Yet this is not a new phenomenon. In the 1980s, London’s Victoria & Albert Museum – now rebranded as the V&A – launched a ground-breaking, albeit much criticised, Saatchi & Saatchi-inspired campaign which promoted the V&A as ‘an ace caff with quite a nice museum attached’. Accused of pampering to commercial and leisure interests, this motivational campaign did, however, enable the V&A to achieve its primary objective. This was to make the museum more attractive to a wider audience seeking an enhanced experience where they could enjoy ‘£100,000,000 worth of objets d’art free with every egg salad’.
Although there has been some innovative consultancy-led work on visitor motivations and audience development, this remains very much at the infancy stage and requires further empirical testing. For example, a 2007 multi-agency sponsored market study of 21 West Midlands museums (on behalf of the West Midlands Regional Designated Challenge Fund, Ironbridge Gorge Museum Trust, Thinktank and Renaissance West Midlands Hub) classified the different motivations for visiting each of the museums into four key drivers as shown in Figure 3. These drivers relate to the fundamental benefits that visitors expected from visiting one of the museums.
- I’m drawn to interesting buildings
- To go to a major attraction
- An enjoyable way to pass the time
- Nice place to spend time with friends/family
- To visit the shop/café
- Encourage children’s interest in art/history/culture
- Improve my own knowledge
- Personal interest in the subject
- Academic/professional interest in the subject
- Get a better understanding of people/culture, etc.
- Reminded what life was like when I was younger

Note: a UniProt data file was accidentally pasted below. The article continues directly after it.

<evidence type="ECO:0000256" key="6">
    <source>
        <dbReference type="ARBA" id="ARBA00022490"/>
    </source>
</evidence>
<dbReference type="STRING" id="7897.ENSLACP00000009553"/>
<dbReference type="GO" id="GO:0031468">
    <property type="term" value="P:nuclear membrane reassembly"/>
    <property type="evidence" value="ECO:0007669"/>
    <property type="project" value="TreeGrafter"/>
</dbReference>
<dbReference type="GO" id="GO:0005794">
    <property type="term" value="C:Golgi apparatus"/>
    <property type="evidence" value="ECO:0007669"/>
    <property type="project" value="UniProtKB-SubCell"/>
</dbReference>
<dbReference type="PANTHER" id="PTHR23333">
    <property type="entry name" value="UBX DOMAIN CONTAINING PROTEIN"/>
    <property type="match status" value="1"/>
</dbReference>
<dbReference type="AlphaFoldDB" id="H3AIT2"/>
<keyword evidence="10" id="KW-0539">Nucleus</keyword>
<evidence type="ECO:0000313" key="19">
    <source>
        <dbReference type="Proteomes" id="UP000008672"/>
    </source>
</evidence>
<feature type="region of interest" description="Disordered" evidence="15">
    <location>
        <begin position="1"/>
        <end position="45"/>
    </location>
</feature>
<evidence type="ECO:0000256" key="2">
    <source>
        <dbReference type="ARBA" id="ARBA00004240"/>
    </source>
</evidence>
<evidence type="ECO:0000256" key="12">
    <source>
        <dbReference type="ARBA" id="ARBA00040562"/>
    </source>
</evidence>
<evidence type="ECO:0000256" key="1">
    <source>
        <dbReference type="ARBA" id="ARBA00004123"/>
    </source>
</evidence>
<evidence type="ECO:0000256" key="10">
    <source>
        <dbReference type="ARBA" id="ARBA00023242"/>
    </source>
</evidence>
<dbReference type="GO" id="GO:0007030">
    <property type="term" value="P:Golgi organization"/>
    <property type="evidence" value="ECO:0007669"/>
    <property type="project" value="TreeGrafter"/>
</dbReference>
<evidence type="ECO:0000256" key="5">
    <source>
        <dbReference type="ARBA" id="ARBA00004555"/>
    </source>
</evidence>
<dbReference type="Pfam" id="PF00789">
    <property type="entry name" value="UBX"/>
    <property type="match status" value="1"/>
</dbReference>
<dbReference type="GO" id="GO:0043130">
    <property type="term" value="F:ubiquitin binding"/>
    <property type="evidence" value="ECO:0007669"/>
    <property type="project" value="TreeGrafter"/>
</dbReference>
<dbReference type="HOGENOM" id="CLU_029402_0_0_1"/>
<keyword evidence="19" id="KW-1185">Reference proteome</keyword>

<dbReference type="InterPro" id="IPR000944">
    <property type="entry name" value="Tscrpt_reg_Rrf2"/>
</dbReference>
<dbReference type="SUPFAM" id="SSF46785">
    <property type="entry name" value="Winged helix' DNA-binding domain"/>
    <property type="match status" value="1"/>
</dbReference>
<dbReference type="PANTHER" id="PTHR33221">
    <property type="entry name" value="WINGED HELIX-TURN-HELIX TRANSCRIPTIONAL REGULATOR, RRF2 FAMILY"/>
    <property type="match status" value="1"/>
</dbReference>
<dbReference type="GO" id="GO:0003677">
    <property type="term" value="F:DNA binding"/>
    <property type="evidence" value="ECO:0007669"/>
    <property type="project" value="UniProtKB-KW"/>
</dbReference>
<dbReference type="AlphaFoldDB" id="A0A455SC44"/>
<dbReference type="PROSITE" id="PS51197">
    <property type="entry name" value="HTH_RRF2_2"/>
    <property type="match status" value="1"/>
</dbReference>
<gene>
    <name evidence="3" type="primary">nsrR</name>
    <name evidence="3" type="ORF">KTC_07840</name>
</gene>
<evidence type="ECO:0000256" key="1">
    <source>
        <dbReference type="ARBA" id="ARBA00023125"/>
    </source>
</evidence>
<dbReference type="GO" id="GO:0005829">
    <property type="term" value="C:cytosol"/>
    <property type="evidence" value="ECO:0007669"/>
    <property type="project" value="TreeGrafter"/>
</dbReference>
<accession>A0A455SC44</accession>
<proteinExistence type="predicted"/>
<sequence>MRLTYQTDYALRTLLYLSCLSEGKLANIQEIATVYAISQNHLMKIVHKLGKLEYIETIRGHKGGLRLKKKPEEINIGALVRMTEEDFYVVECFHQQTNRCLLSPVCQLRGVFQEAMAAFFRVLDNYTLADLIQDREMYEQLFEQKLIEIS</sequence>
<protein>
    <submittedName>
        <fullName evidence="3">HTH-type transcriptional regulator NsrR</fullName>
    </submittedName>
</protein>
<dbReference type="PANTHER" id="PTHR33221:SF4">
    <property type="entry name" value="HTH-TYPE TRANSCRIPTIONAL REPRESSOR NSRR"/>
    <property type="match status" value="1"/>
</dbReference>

- Experience what the past was like
- A strong sense of personal connection or identity
- To have an emotionally moving experience
- See fascinating, awe-inspiring things
- See beautiful things in an attractive setting
- Stimulate my own creativity
- For peaceful, quiet contemplation
Source: Morris Hargreaves McIntyre www.lateralthinkers.com
Whilst the appeal of any museum lies in its distinctiveness and individuality, Bloch advocates that museums seek to differentiate themselves by focusing on their ‘educational mission and collections, their most unique assets’ in order to communicate their service product or offering . However, it must also be emphasised that the ‘offering’ or experience is an interrelated package of tangible, intangible and service elements which are consumed under the brand name of the museum. As an essentially service-dominant product, the museum offering is delivered in a ‘service-scape’ :
'[a] physical environment or site which encompasses the land or building area, shape, lighting, means of orienting the visitor, queues, waiting, crowding, and methods of stimulating interest and engagement.'
This ‘service-scape’ dimension was pivotal in the design of the newly acclaimed ‘best British museum’. The recently opened Wedgwood Museum